Don’t: make frequent excuses or promises about how “things will be better when [my kids go back to school/I take a vacation/my day job becomes less hectic].” The bottom line is, your book won’t write itself—there’s nothing to it but to do it, along with everything else that requires your time and energy.

 

7. Timeliness

Do: be on time for meetings, adhere to the schedule you’ve predetermined with your editor, and respect her time when you’re on the phone with her.

Don’t: let your call time expire and then say, “I just have to ask you one more question” or, “I just have to tell you this one story.” “Time’s up” really means “time’s up,” and showing your editor that you’re willing to respect the parameters you’ve agreed upon, just as you would with a therapist or an attorney, will only make her appreciate you more.  

 

Have a question? Leave it in the comments below.

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Comments
  • Sarah Flores

    I wrote a similar article this year that goes hand in hand with your tips. https://sarahfloresblog.wordpress.com/2016/05/04/how-to-prepare-your-manuscript-for-an-editor/

  • Annie Tucker

    Thank you, Bella! Looking forward to reading RAW!

  • Bella Mahaya Carter

    Great post, Annie! My memoir is in Brooke's queue for you. She told me the copyedit is optional, but I can't wait to get your expert eyes on RAW: A Midlife Quest for Health & Happiness!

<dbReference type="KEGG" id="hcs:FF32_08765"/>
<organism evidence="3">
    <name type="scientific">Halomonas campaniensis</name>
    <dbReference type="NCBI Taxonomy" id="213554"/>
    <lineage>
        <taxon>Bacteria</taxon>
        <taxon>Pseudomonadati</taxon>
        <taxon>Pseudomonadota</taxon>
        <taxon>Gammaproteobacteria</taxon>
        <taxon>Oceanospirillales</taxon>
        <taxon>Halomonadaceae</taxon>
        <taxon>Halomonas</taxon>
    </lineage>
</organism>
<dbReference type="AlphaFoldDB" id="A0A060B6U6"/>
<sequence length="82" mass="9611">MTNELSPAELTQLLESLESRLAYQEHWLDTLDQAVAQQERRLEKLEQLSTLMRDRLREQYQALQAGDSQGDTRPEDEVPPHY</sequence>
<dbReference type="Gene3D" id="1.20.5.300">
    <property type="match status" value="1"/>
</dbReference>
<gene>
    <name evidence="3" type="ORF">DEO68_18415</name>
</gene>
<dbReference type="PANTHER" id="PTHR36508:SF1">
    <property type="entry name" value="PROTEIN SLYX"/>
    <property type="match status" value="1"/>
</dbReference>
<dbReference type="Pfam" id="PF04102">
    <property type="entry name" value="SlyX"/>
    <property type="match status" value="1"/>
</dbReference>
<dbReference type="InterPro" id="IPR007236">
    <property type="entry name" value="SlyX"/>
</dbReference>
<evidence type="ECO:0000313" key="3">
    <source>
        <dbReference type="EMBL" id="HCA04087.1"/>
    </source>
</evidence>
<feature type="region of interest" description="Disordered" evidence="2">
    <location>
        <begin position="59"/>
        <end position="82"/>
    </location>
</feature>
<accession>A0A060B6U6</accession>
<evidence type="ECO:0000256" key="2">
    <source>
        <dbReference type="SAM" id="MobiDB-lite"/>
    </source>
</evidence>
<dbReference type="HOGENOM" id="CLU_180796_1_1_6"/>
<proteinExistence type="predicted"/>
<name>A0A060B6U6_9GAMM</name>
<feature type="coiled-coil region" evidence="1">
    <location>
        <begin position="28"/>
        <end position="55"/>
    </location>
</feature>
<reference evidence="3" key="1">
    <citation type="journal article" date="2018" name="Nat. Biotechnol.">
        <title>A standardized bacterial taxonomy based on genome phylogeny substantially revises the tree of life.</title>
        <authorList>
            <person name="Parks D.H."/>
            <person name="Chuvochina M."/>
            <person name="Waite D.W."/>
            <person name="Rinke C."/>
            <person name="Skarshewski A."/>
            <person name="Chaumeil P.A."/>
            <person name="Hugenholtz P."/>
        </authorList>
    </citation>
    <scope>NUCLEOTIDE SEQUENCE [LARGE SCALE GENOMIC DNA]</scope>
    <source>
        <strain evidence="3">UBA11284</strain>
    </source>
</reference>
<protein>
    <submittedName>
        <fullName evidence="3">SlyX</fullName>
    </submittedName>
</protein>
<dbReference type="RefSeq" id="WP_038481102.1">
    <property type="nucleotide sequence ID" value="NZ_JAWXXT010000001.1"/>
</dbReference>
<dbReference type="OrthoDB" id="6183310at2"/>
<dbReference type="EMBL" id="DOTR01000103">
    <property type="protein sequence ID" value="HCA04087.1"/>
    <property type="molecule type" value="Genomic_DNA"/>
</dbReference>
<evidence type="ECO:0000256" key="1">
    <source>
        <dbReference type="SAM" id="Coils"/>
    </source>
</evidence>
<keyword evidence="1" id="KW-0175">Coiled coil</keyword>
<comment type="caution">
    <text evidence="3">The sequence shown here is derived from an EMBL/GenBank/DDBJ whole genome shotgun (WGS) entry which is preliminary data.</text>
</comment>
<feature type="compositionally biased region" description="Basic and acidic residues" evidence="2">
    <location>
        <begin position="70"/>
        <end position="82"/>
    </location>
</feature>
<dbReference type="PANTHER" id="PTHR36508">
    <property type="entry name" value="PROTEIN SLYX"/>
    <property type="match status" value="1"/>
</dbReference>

• Catherine Hiller

    You could post a job listing at the Editorial Freelancers Association: www.the-efa.org You will be deluged by talented editors! And/or . . . you could get in touch with me: [email protected] Cheers! 

  • Melissa Powell Gay

    Hello. I have a manuscript which is crying for a talented editor to read, provide solid character, style and plot advice and to copy edit. Is there a place on She Writes where I can post an inquiry? A synopsis of the story is posted on Author.me. The title is Running From the Rain.

  • catherine meara

    I have finished my memoir, and am on the second edit. I am planning to send my book to an editor. The lady that I'm sending my manuscript to also offers a service where she will go over my entire manuscript and offer suggestions, how I can make it stronger, what to keep and what to leave out, and make sure my timeline is smooth. The difference between costs is 200. for a basic edit, and 600. for the whole tamale. I know this process is vital to making my book publishable, but which do I need?

  • Catherine Hiller

    Almost all of this is welcome advice, but as an editor I disagree with "Don’t: send her seven separate emails in rapid succession."  If they're about 7 different topics I welcome 7 emails! Subject lines indicating Point of View, Title, Commas, etc. alert me to the concerns of the author, and, similarly, I'll often send authors 3 or 4 emails in an afternoon with different subject lines. In one long email, it's easier to skip over things. 

  • Annie Tucker

    That's a great addition, Catherine. Thank you!

  • Catherine Marshall-Smith

    I would add, thank your editor in the acknowledgements. I wrote a good book but my editor made it saleable. I will never forget that.